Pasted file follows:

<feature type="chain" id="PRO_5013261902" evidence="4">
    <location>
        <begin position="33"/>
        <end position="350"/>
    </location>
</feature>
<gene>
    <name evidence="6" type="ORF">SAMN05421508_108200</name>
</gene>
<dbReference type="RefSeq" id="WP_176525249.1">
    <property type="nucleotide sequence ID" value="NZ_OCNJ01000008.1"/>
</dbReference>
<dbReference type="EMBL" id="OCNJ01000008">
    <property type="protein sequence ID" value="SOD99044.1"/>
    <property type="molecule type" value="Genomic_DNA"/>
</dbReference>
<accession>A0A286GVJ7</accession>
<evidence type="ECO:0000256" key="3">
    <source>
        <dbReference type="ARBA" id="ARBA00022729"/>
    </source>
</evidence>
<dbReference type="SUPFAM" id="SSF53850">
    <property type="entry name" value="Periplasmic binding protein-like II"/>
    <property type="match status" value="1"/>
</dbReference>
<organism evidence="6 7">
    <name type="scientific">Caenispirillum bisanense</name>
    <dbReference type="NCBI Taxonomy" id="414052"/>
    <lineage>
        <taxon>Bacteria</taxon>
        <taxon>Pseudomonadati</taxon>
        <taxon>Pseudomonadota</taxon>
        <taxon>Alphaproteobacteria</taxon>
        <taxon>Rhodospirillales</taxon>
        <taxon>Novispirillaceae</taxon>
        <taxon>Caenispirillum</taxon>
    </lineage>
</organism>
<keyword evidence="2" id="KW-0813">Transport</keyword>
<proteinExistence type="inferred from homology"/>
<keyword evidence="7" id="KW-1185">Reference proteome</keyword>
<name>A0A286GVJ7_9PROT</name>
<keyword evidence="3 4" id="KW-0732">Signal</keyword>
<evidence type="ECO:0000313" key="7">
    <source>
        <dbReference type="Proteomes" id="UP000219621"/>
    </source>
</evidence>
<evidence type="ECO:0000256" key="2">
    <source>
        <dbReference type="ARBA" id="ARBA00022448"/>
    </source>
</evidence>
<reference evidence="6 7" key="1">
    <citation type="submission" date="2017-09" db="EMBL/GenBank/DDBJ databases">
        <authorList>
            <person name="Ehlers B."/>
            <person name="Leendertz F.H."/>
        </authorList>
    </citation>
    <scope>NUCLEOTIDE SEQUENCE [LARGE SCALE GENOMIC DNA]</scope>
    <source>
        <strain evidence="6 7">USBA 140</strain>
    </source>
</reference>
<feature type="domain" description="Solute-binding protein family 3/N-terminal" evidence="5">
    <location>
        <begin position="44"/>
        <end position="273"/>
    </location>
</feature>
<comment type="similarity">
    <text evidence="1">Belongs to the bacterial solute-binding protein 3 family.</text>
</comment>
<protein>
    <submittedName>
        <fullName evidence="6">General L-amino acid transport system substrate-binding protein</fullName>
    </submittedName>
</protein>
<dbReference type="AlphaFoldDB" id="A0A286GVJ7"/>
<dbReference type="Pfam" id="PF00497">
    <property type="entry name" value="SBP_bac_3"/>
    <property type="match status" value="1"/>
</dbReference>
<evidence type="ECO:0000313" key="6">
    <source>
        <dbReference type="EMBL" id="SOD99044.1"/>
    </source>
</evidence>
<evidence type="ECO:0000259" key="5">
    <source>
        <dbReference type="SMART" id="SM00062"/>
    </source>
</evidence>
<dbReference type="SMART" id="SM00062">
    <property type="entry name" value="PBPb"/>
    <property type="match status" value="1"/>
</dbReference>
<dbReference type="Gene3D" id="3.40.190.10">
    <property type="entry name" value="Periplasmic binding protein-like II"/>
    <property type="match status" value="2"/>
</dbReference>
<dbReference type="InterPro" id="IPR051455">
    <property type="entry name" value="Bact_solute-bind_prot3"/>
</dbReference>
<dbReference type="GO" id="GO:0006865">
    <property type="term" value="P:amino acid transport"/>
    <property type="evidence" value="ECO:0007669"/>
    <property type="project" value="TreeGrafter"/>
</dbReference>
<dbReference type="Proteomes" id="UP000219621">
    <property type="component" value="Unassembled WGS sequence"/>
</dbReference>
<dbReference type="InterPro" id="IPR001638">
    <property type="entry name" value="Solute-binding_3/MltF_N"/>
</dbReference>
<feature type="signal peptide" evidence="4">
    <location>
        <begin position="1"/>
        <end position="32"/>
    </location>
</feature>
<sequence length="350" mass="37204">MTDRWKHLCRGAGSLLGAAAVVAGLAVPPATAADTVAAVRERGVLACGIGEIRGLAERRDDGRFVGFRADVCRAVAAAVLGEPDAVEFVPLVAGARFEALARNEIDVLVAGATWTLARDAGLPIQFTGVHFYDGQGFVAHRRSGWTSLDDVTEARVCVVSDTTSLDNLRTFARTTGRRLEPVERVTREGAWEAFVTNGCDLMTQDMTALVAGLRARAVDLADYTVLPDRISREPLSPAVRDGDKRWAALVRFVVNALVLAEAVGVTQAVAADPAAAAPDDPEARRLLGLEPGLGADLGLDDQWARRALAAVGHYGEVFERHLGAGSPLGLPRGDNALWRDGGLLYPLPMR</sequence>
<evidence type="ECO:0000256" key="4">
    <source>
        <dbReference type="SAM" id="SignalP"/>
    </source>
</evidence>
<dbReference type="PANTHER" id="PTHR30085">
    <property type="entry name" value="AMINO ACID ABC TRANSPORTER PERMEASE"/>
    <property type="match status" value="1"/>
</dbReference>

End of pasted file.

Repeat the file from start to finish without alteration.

<feature type="chain" id="PRO_5013261902" evidence="4">
    <location>
        <begin position="33"/>
        <end position="350"/>
    </location>
</feature>
<gene>
    <name evidence="6" type="ORF">SAMN05421508_108200</name>
</gene>
<dbReference type="RefSeq" id="WP_176525249.1">
    <property type="nucleotide sequence ID" value="NZ_OCNJ01000008.1"/>
</dbReference>
<dbReference type="EMBL" id="OCNJ01000008">
    <property type="protein sequence ID" value="SOD99044.1"/>
    <property type="molecule type" value="Genomic_DNA"/>
</dbReference>
<accession>A0A286GVJ7</accession>
<evidence type="ECO:0000256" key="3">
    <source>
        <dbReference type="ARBA" id="ARBA00022729"/>
    </source>
</evidence>
<dbReference type="SUPFAM" id="SSF53850">
    <property type="entry name" value="Periplasmic binding protein-like II"/>
    <property type="match status" value="1"/>
</dbReference>
<organism evidence="6 7">
    <name type="scientific">Caenispirillum bisanense</name>
    <dbReference type="NCBI Taxonomy" id="414052"/>
    <lineage>
        <taxon>Bacteria</taxon>
        <taxon>Pseudomonadati</taxon>
        <taxon>Pseudomonadota</taxon>
        <taxon>Alphaproteobacteria</taxon>
        <taxon>Rhodospirillales</taxon>
        <taxon>Novispirillaceae</taxon>
        <taxon>Caenispirillum</taxon>
    </lineage>
</organism>
<keyword evidence="2" id="KW-0813">Transport</keyword>
<proteinExistence type="inferred from homology"/>
<keyword evidence="7" id="KW-1185">Reference proteome</keyword>
<name>A0A286GVJ7_9PROT</name>
<keyword evidence="3 4" id="KW-0732">Signal</keyword>
<evidence type="ECO:0000313" key="7">
    <source>
        <dbReference type="Proteomes" id="UP000219621"/>
    </source>
</evidence>
<evidence type="ECO:0000256" key="2">
    <source>
        <dbReference type="ARBA" id="ARBA00022448"/>
    </source>
</evidence>
<reference evidence="6 7" key="1">
    <citation type="submission" date="2017-09" db="EMBL/GenBank/DDBJ databases">
        <authorList>
            <person name="Ehlers B."/>
            <person name="Leendertz F.H."/>
        </authorList>
    </citation>
    <scope>NUCLEOTIDE SEQUENCE [LARGE SCALE GENOMIC DNA]</scope>
    <source>
        <strain evidence="6 7">USBA 140</strain>
    </source>
</reference>
<feature type="domain" description="Solute-binding protein family 3/N-terminal" evidence="5">
    <location>
        <begin position="44"/>
        <end position="273"/>
    </location>
</feature>
<comment type="similarity">
    <text evidence="1">Belongs to the bacterial solute-binding protein 3 family.</text>
</comment>
<protein>
    <submittedName>
        <fullName evidence="6">General L-amino acid transport system substrate-binding protein</fullName>
    </submittedName>
</protein>
<dbReference type="AlphaFoldDB" id="A0A286GVJ7"/>
<dbReference type="Pfam" id="PF00497">
    <property type="entry name" value="SBP_bac_3"/>
    <property type="match status" value="1"/>
</dbReference>
<evidence type="ECO:0000313" key="6">
    <source>
        <dbReference type="EMBL" id="SOD99044.1"/>
    </source>
</evidence>
<evidence type="ECO:0000259" key="5">
    <source>
        <dbReference type="SMART" id="SM00062"/>
    </source>
</evidence>
<dbReference type="SMART" id="SM00062">
    <property type="entry name" value="PBPb"/>
    <property type="match status" value="1"/>
</dbReference>
<dbReference type="Gene3D" id="3.40.190.10">
    <property type="entry name" value="Periplasmic binding protein-like II"/>
    <property type="match status" value="2"/>
</dbReference>
<dbReference type="InterPro" id="IPR051455">
    <property type="entry name" value="Bact_solute-bind_prot3"/>
</dbReference>
<dbReference type="GO" id="GO:0006865">
    <property type="term" value="P:amino acid transport"/>
    <property type="evidence" value="ECO:0007669"/>
    <property type="project" value="TreeGrafter"/>
</dbReference>
<dbReference type="Proteomes" id="UP000219621">
    <property type="component" value="Unassembled WGS sequence"/>
</dbReference>
<dbReference type="InterPro" id="IPR001638">
    <property type="entry name" value="Solute-binding_3/MltF_N"/>
</dbReference>
<feature type="signal peptide" evidence="4">
    <location>
        <begin position="1"/>
        <end position="32"/>
    </location>
</feature>
<sequence length="350" mass="37204">MTDRWKHLCRGAGSLLGAAAVVAGLAVPPATAADTVAAVRERGVLACGIGEIRGLAERRDDGRFVGFRADVCRAVAAAVLGEPDAVEFVPLVAGARFEALARNEIDVLVAGATWTLARDAGLPIQFTGVHFYDGQGFVAHRRSGWTSLDDVTEARVCVVSDTTSLDNLRTFARTTGRRLEPVERVTREGAWEAFVTNGCDLMTQDMTALVAGLRARAVDLADYTVLPDRISREPLSPAVRDGDKRWAALVRFVVNALVLAEAVGVTQAVAADPAAAAPDDPEARRLLGLEPGLGADLGLDDQWARRALAAVGHYGEVFERHLGAGSPLGLPRGDNALWRDGGLLYPLPMR</sequence>
<evidence type="ECO:0000256" key="4">
    <source>
        <dbReference type="SAM" id="SignalP"/>
    </source>
</evidence>
<dbReference type="PANTHER" id="PTHR30085">
    <property type="entry name" value="AMINO ACID ABC TRANSPORTER PERMEASE"/>
    <property type="match status" value="1"/>
</dbReference>